It sounds like just another superhero and of course V is not a normal person, but he is neither Clark Kent nor Peter Parker. V is an intellectual anarchist, one who cites More and Crowley before destroying goverment buildings, one who has a long conversation with justice before blowing up her statue, one who knows mercy and can kill at the same time.

Lloyds drawings give insight into a hopeless and suppressed society, in which the only light seems to be the white, grinning mask of V, whose depcition goes beyond that of a hero. He becomes a mystical figure or even more: a concept – that of individual freedom and anarchy –, that took on flesh and blood (or paper and ink) to break the chains in which it was layed. V is a gathering of citations that went into action and even if you do not have the key to all his quotes, his intentions are shining bright from his smile.

In V, pain is not something that is shown in pictures of blood and dead bodys, it pours out of every page, showing the deep misery the people are in and is finally not abandoned but turned around. It becomes the memory and foundation of a new society, that has to find its way into the future on its own.

Moore took Guy Fawkes as a role model for V. Fawkes was one of the catholics who got convicted and killed on the 5th of November 1606 for his participation in the so-called gun powder plot, an attempt to assasinate the English king, who was not willing to give equal rights to catholics. Moore seemingly got inspired by Fawkes, as he was willing to take extreme measures to get his individual right and he reminds of him by making V's first major attack against the goverment to the 5th of November.

It was in the 1980s, when people like Miller and Moore steered the comic book business into direction of a darker and complex realm. Millers stories are driven by action and effects, that transport a feeling of desperation and the knowledge that the world is a cruel place and it will never change, but it is worth to go against it. What's for Miller the fist of Marv (in "Sin City") or the lance of King Leonidas (in "300") is in Moores universe a citation or a gesture, a joke, that turns into the explosion of the parliament building. His action is founded in a system of thought that does not hesitate to commit a crime, without taking itself too seriously. Moore and V are smiling inside all the misery and tragedy.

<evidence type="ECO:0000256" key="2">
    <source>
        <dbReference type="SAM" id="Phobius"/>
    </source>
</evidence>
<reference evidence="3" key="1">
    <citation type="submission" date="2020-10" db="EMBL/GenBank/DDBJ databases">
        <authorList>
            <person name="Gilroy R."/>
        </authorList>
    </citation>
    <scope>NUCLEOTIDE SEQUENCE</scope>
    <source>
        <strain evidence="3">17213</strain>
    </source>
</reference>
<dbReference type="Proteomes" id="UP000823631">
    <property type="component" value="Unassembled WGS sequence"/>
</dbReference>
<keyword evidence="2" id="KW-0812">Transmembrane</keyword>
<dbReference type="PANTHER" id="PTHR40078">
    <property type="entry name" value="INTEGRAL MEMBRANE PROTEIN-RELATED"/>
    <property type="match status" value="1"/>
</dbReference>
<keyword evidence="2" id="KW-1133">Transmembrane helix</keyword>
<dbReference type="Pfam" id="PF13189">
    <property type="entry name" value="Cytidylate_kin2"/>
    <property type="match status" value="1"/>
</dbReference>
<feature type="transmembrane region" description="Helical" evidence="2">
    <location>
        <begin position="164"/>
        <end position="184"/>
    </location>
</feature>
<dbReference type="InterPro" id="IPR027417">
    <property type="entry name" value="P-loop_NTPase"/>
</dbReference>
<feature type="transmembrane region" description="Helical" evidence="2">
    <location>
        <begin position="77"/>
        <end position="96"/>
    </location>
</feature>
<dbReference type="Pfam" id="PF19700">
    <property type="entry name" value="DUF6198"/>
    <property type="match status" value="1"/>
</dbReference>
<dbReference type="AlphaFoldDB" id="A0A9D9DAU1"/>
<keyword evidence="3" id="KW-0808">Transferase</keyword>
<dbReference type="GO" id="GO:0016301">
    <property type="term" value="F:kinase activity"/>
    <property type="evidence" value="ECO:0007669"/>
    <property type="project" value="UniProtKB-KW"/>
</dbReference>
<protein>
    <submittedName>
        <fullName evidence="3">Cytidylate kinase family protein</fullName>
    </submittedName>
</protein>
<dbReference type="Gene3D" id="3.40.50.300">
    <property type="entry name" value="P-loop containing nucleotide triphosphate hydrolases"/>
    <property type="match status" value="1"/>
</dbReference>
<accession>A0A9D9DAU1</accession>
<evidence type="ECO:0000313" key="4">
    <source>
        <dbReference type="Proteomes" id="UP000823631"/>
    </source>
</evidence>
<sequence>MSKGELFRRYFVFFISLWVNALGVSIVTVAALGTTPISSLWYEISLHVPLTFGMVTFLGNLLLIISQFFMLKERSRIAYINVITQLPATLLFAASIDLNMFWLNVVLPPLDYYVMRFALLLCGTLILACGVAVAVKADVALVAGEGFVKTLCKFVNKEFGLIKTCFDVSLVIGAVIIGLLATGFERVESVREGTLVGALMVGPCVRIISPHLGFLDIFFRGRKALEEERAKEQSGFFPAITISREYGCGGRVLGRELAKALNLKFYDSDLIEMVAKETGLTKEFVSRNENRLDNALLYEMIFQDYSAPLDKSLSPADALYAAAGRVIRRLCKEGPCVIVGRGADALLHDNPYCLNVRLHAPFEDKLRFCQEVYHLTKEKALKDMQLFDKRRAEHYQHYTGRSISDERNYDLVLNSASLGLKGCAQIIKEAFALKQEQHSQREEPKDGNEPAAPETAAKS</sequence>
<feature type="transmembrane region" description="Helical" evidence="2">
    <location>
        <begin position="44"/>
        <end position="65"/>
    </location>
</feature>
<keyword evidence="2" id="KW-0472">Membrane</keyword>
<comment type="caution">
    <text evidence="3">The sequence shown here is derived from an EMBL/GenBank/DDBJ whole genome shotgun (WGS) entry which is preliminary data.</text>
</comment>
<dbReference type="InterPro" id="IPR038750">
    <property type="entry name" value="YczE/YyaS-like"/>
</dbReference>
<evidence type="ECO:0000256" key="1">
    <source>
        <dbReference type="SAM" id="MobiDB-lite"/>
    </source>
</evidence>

The trailers of the V movie look promising, it seems that the makers stayed true to the story and pictures of the comic book. It is over 12 years ago that I read the German version of Moores graphic novel and since then it stayed the best comic book I ever read. I am impatient to see this movie. I hope the movie shows what Moore did to comics and that we all will enjoy it.

Whilst writing this, I found a some material on V and Moore on the web that is worth looking at:


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Walk the Line - the Movie about Johnny Cash  
Monday, 06 .February, 2006, 22:08 - English Entries, Music, Movies
Johnny Cash at Folsom PrisonLots of things have already been written about this movie. After I saw it yesterday I have read now a lot of statements and critics about it, many of them glorifying, some of them merciless and harsh.

I do not know Johnny Cash too well, but what I know of him I really like and some of his songs I love. Those are simple and straight songs, getting a lot of their magic from his voice. I could write a lot about Johnny Cash and his music. But this entry should be about a movie.

A film cannot be as detailed a biography as a book can be, it has to cut away parts of reality to give those things more space, that should be transported to the audience. This is where director James Mangold had to take some decisions and at least for me he took them well. The movie concentrates on the early years of Cash, it has two major themes in it: the love between J.C. and June Carter (also J.C.) and Johnnys problems that start in early childhood and partly cause his drug addiction. Don't expect more from this.

And don't say "this does not show the whole Johnny Cash" - of course it does not. There are some hundred songs missing, most of his live is not told (the movie ends with the concert at Folsom Prison in the late 60s) and we nearly do not see any scene in which the singer Cash gets glorified into a supernatural being. Yes, there are some scenes like that, especially when he first time sings in the record studio, well - some episodes like that must have happend in his life. In general we are not witnessing the rising of a legend.